The other species that I’ve learned to look for this late in the fall at Austin’s Mt. Bonnell, and that I found there on December 9, is Gymnosperma glutinosum, whose most common name is tatalencho, a Spanish word I’m assuming was taken from an Indian language. The native plant database at Texas A&M University gives a bunch of other names for this plant, almost all of them Spanish or indigenous: nakedseed weed, jarilla, moto, mariquita, motita, cola de zorro, xonequitl, hierba pegajosa, jucu ndede [what language is that ?], zazal, escobilla, and pegajosa. When I came across these flowers a number of years ago my first impression was that they were some sort of goldenrod, but the observation that the plant is bushy did away that idea. Tatalencho is, however, like goldenrod, a member of the sunflower family, and both are in the Asterae tribe within that huge family.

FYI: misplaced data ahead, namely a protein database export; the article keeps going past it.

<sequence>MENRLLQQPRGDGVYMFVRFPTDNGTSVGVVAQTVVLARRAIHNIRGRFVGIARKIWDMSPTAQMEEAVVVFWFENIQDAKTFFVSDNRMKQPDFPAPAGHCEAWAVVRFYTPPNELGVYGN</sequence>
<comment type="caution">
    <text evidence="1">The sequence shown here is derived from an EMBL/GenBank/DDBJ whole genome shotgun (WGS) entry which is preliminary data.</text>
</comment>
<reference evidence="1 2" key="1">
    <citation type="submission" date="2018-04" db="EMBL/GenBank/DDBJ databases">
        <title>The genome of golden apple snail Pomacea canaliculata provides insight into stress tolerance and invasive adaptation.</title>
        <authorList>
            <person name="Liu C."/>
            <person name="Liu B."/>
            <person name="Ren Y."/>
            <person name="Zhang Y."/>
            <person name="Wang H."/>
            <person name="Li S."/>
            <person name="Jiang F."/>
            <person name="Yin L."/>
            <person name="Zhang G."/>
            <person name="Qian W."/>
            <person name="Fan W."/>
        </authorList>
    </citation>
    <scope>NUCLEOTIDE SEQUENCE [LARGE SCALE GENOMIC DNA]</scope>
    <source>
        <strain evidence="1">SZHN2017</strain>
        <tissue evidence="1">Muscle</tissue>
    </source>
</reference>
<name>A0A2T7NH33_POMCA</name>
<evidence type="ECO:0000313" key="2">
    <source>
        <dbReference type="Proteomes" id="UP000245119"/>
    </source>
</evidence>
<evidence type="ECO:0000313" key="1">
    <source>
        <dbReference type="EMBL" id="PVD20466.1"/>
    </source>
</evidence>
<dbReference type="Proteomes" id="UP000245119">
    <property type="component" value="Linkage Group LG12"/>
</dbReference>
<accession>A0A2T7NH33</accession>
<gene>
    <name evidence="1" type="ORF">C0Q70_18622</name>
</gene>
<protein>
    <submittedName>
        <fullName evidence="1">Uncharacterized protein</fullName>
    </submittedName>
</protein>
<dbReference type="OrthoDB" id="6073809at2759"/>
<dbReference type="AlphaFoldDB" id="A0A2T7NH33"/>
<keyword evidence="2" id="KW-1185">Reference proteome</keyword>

Gymnosperma glutinosum grows in Mexico and in the southwestern states of Arizona, New Mexico, and Texas, as you can confirm at the USDA website. For those interested in photography as a craft, points 1, 2 and 4 in About My Techniques are relevant to today’s photograph. (And those interested in the flowering of mathematics may have noticed that the numbers 1, 2 and 4 are consecutive powers of 2.)